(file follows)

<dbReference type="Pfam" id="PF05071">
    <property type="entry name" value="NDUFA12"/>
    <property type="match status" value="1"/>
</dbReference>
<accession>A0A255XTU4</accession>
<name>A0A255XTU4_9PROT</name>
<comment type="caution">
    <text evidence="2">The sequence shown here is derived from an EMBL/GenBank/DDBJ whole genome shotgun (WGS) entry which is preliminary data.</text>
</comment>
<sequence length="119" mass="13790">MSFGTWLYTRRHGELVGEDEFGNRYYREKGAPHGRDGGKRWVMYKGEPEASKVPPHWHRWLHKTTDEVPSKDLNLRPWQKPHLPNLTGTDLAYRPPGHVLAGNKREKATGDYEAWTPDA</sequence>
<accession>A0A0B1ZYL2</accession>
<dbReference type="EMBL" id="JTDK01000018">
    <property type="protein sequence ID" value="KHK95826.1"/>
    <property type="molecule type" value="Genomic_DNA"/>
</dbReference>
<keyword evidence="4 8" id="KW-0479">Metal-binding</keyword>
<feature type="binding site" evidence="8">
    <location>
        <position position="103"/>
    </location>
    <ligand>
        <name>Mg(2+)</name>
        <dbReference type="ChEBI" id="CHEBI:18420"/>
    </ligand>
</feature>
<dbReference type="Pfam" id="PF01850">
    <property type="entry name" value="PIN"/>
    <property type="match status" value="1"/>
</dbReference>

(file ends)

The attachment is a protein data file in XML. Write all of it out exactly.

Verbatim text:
<dbReference type="Pfam" id="PF05071">
    <property type="entry name" value="NDUFA12"/>
    <property type="match status" value="1"/>
</dbReference>
<accession>A0A255XTU4</accession>
<name>A0A255XTU4_9PROT</name>
<comment type="caution">
    <text evidence="2">The sequence shown here is derived from an EMBL/GenBank/DDBJ whole genome shotgun (WGS) entry which is preliminary data.</text>
</comment>
<sequence length="119" mass="13790">MSFGTWLYTRRHGELVGEDEFGNRYYREKGAPHGRDGGKRWVMYKGEPEASKVPPHWHRWLHKTTDEVPSKDLNLRPWQKPHLPNLTGTDLAYRPPGHVLAGNKREKATGDYEAWTPDA</sequence>
<accession>A0A0B1ZYL2</accession>
<dbReference type="EMBL" id="JTDK01000018">
    <property type="protein sequence ID" value="KHK95826.1"/>
    <property type="molecule type" value="Genomic_DNA"/>
</dbReference>
<keyword evidence="4 8" id="KW-0479">Metal-binding</keyword>
<feature type="binding site" evidence="8">
    <location>
        <position position="103"/>
    </location>
    <ligand>
        <name>Mg(2+)</name>
        <dbReference type="ChEBI" id="CHEBI:18420"/>
    </ligand>
</feature>
<dbReference type="Pfam" id="PF01850">
    <property type="entry name" value="PIN"/>
    <property type="match status" value="1"/>
</dbReference>